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U.S. differentiation: Pandemic intensifies “medical gap between rich and poor”

U.S. differentiation: Pandemic intensifies "medical gap between rich and poor"

As of the 27th, the number of confirmed cases of new Coronavirus in the United States has accumulated to nearly 8.8 million and 226,000 have died. The US media pointed out that during the pandemic, many problems in the US medical system have been exposed, leading to a further increase in the “medical gap between the rich and the poor”.

In the current United States, contracting new Coronavirus may not only be fatal, but it also means a disease of “richness”. Take virus testing as an example. In some places, free testing is in short supply, and some people who urgently need testing reports have to spend their own money. The cost ranges from hundreds to thousands of dollars. The highest record is an emergency room in Texas. Bills up to $6,408.

There are currently 440,000 people in the United States who are hospitalized for new Coronavirus, and hospitalization is even more costly. According to a study by the American insurance industry organization, the median cost of hospitalized patients with Coronavirus ranges from US$30,000 to US$60,000 (about 200,000 to 400,000 yuan). For tens of millions of people with insufficient or uninsured medical insurance Said that this may mean bankruptcy once. The U.S. government launched a temporary program in April to subsidize the cost of treatment of Coronavirus for uninsured patients, but in practice, many people do not enjoy it. Because many patients admitted to the hospital have complications, if the Coronavirus cannot be the main diagnosis, they cannot enjoy free treatment, and some of the first aid items are not in the scope of reimbursement.

△ Bills for uninsured patients, out-of-pocket expenses are as high as 70,000 U.S. dollars. Picture from The New York Times

To make matters worse, because most Americans rely on employers to provide medical insurance, at least 6 million Americans have lost their insurance since the pandemic. If their spouses and children are taken into account, more than 12 million people will be affected.

This kind of blow is even more obvious to minorities. According to a national survey (KFF) published in October, the health care conditions of African Americans have worsened due to the pandemic. Forty percent of black adults said that someone they knew had died of COVID-19, almost twice the rate of whites. One-third of black adults and nearly half of black parents have difficulty paying bills due to the pandemic.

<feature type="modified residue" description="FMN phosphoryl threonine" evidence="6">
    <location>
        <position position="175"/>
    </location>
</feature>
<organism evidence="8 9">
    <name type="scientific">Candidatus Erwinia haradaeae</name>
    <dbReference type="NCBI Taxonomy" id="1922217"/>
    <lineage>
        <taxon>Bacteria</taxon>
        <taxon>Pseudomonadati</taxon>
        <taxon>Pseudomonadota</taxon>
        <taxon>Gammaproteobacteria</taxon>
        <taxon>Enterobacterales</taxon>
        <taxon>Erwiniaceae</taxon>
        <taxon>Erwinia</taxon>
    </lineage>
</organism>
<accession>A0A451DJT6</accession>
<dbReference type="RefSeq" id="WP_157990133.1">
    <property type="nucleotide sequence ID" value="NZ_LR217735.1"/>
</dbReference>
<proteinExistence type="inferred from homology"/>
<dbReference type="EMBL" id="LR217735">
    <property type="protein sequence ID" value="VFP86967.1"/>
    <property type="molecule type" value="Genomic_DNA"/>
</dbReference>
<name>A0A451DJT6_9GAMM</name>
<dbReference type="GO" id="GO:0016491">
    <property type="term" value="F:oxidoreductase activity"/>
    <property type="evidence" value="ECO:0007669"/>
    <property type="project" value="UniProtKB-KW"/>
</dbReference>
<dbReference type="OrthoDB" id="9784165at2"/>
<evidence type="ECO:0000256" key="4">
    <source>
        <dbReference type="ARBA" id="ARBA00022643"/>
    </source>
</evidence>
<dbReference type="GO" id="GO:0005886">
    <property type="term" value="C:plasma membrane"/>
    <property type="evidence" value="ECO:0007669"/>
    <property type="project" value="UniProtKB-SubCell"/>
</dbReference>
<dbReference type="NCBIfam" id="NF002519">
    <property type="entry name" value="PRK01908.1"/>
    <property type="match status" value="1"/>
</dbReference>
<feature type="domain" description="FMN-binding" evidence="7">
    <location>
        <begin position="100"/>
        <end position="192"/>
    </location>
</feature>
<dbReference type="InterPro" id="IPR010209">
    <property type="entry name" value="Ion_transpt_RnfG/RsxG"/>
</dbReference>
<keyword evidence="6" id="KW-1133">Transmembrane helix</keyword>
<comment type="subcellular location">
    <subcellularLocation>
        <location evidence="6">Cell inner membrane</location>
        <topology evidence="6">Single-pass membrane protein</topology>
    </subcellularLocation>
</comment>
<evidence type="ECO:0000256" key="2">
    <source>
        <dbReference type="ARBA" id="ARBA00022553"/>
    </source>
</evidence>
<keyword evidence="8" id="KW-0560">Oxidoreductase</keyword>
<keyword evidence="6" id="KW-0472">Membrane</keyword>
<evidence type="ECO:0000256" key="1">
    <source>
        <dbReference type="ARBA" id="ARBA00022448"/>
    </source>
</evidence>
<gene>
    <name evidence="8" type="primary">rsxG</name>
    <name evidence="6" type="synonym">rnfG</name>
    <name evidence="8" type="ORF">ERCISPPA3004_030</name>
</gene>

·Deformed medical system

The medical system in the United States is often criticized. The most direct manifestation is that the cost of medical care is extremely high. It feeds medical institutions, pharmaceutical factories, and insurance companies, but it places a heavy burden on patients and society.

△The production line of Redcivir is from the Associated Press

There are a lot of unexplainable costs behind consumers’ sky-high medical bills. Take the Corona treatment drug remdesivir newly approved by the US Food and Drug Administration as an example. The drug will be sold to hospitals at a price of US$520 per vial or US$3,120 per course of treatment (approximately 20,000 yuan) for the treatment of private medical care. Insured patients. For patients with government-funded medical insurance, the price is US$390 per bottle or US$2340 per course of treatment.

It is not uncommon for American medical institutions to charge indiscriminately. The American media previously reported a typical case: Two people went to a medical machine in Texas for a virus test, but they received a bill that was 32 times different. One person paid only US$199 with cash, while the other paid US$6,408 (approximately 42,000 yuan) for insurance. Despite the negotiation between the insurance company and the medical institution, the sky-high test fee has dropped to US$1,128, and individuals still have to bear US$928. Insurance companies negotiate price discounts with medical institutions. This is also a characteristic of the American medical system. The larger the insurance company, the stronger the bargaining power.